What should we do when some large FUDdy commercial Colossus whose motives we don't necessarily have confidence in wants to do something we pretty much had wished they would do? My recommendation: just lie back and enjoy it honey!
This is what I thought of Microsoft with OOXML and I have the same reaction to IBM's recent publication of its I.T. Standards Policies.
I have had quite a few emails asking me to write a blog defending ISO, irritated that IBM's moves are grandstanding, transparent marketing, last refuge of soundrels, a monopolist complaining about lack of openness, trying to entrench a world-view based on the discredited allegations of the OOXML process, and so on. And, truth be told, of course there is an aspect of rump Plan C about IBM's efforts here.
But I really don't think the Plan C aspects will have legs even in the medium term: people see through that, which leaves us free to consider the good effects that this can have. Within hours of releasing the press release, IBM's Bob Sutor was busily back-pedaling that Notwithstanding the various sexy headlines I've seen today, leaving a standards group would be a last resort.
So what positives can we hope for?
For a start, you cannot nowadays find a supporter for the ISO fast-track procedures. If IBM's machinations helps alter these, that would be good.
If it prompts more governments to get serious about participation in all kinds of standards bodies, that would be good.
If it prompts more technical experts to get involved in any level, that would be good.
If it promotes FOSS people to get more serious about standards, so that inter-project requirements as well as developer energy and corporate agendas drive open source projects, that would be good.
Clearly there is a group of people startled by the discovery that the voluntary standards regime can be unsatisfactory for use for setting mandatory exclusive technologies for all sorts of reasons. If they stop blaming the standards organizations for being oranges (and claiming to be oranges) rather than the desired apples of their dreams, and instead concentrate on the positive step of trying to get bodies or procedures that are more satisfactory, why wouldn't that be a good thing too?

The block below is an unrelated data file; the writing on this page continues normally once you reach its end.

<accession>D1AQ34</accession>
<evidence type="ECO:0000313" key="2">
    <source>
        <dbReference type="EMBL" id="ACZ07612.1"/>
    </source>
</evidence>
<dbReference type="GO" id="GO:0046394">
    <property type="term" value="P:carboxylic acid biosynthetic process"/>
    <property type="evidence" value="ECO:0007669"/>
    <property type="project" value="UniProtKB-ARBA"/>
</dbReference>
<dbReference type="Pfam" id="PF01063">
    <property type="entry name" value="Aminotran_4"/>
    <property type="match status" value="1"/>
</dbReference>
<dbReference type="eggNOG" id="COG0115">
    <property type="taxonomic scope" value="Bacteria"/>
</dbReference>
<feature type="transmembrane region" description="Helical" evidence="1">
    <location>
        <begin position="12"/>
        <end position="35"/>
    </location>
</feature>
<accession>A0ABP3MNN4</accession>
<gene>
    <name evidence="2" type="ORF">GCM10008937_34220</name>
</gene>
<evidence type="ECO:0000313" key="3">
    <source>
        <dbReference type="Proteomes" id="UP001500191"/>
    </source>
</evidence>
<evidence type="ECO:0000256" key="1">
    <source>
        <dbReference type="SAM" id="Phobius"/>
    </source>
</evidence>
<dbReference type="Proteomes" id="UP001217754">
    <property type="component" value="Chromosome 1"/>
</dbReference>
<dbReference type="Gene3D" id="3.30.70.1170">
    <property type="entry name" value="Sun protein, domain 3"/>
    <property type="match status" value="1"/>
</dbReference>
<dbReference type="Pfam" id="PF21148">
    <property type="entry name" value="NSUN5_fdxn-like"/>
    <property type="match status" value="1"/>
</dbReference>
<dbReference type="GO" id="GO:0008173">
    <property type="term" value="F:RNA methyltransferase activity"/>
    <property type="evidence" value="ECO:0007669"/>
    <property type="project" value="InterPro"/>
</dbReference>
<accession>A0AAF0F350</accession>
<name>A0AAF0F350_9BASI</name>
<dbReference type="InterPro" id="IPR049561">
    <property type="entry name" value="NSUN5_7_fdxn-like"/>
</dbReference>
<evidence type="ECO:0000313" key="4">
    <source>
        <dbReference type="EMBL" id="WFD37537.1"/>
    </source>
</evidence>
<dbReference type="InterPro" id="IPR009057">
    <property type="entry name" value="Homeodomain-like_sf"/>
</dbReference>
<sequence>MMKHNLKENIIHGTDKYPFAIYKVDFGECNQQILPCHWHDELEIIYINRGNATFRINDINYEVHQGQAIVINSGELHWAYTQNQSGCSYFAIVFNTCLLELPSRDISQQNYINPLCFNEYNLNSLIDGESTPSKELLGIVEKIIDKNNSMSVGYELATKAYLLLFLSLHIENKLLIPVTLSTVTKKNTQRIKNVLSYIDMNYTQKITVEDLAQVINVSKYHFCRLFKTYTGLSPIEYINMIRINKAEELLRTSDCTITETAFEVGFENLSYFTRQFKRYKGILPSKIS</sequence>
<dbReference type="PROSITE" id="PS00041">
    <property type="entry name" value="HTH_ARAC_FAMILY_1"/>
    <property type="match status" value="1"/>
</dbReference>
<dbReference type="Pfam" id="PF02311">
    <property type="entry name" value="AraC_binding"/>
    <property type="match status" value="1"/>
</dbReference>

For example, at OASIS there are no limits AFAIK on the membership of committees: I've reported before that the ODF TC had for the most of the last year a rollcall dominated by two particular vendors. Should there be rules which prevent vendors from having more than one vote? Should there be rules on associates, and if so how on earth could they be enforced? Should there be rules based on market sectors, so that in any committee vendors and users cannot exercise more than 50% of the vote? That might force vendors to go out and recruit users more, which would be a good thing...or is that then just "stacking"?
And what about second tier organizations? Organizations such as ISO have, as their voting members, not individuals and not corporations and not countries, but national bodies: each of which has a different setup. The NB of China is a government agency, of course, and you can have certain expectations about the attitude to public participation. Other NBs are NGOs. Some charge fees, some (like Australia) do not.
I have never paid a cent in fees for any standards body I have ever participated in with the exception of when I worked for Academia Sinica as their representative at W3C: they paid the W3C fees. And I think that is the way things should be in more countries; Bob Sutor is factually wrong that participation in ISO necessarily involves more fees than participation in other bodies (any fees vary according to the policies of the National Bodies and the particular projects), but right in raising it as an issue.
Many national and international standards bodies for years funded or subsidized themselves as publishing houses. For the last 15 years they have all been having a debate about the role of this model in the age of WWW access and distribution, and many have moved over to a model where they are happy if non-revenue generating standards get farmed out to the interested consortia and fast-tracked if necessary.
But there are other models. In New Zealand, I believe, the standards body negotiates with government for grants to participate, so there is a direct tie in between standards participation and government policy. (In Australia, Standards Australia also applies for grants on specific requirements: I was able to participated in the OOXML BRM because of a grant for travel expenses, for example.)